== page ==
The Heat.

We took the kids to a traditional pottery village in Yomitan last weekend.

It’s an amazing little town of master potters who have workshops in their houses, centered around an old kiln built into the side of a hill. I was one credit shy of a ceramics minor in college, so this stuff is my jam. But this day, I just wanted to leave.

It was raining, our oldest was being nudgey, my wife had our baby on her back, I had the toddler on mine and was holding the sticky hand of our squirmy four year-old. The kids were not having it. It just wasn’t our day and I wanted to go home.

But my oldest daughter, who was wonderfully behaved that morning, asked to stop by the glassblower's shop on the way out. We agreed thankfully.

As we stood in the rain watching through the open window of the shed, the artists motioned us inside. I led the kids around the recycled glass and snaking electrical cords so we could see inside the kiln. They were making a something, but I couldn’t tell what. We all watched, rapt.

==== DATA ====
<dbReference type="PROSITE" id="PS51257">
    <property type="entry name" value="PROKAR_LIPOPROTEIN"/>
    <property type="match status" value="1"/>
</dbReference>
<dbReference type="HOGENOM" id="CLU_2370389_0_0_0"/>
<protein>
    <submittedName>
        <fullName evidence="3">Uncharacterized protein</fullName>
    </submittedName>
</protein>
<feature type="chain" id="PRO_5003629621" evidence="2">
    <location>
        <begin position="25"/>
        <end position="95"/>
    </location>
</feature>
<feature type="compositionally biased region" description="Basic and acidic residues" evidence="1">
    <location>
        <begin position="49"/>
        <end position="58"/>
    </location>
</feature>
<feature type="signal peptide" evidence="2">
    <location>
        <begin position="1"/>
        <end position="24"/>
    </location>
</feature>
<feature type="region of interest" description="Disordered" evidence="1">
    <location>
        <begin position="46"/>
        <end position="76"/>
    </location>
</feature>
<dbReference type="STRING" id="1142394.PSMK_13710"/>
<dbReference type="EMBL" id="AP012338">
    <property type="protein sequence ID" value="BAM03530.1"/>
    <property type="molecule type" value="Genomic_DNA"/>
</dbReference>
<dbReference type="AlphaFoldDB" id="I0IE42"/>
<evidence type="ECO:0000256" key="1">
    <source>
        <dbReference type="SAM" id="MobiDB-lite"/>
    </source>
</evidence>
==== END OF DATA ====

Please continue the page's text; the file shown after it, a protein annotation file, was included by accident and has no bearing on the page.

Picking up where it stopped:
The master pulled his molten glass from the kiln, spinning it on his pipe. He turned it this way, then that, cut here with his scissors and then brought it back to the kiln. When he opened the door even though I stood ten feet away, I could feel the heat. That thing was HOT.

A minute later he pulled the glowing orange mass out and he and his apprentices spun and swung and clipped the molten blob into a gorgeous bowl. It was incredible. Artistry in motion.

I kept thinking about the kiln though. And how often a crucible is needed to purify raw and broken materials into a masterpiece. And the heat is repeated! In pottery there are two firings, both near 2,000 degrees Fahrenheit! In glass blowing it’s in and out and in and out of the kiln until the piece is done. There are multiple stresses and multiple rounds of intense heat.

Don't forget that. Especially if life has you in the crucible right now. Often it's a necessary step open the door to beauty.

This weekend, I pray you will have the fortitude to continue through life’s refining fires and that you have vision to see the Artist’s handiwork in them. Keep going friend!

Much love,

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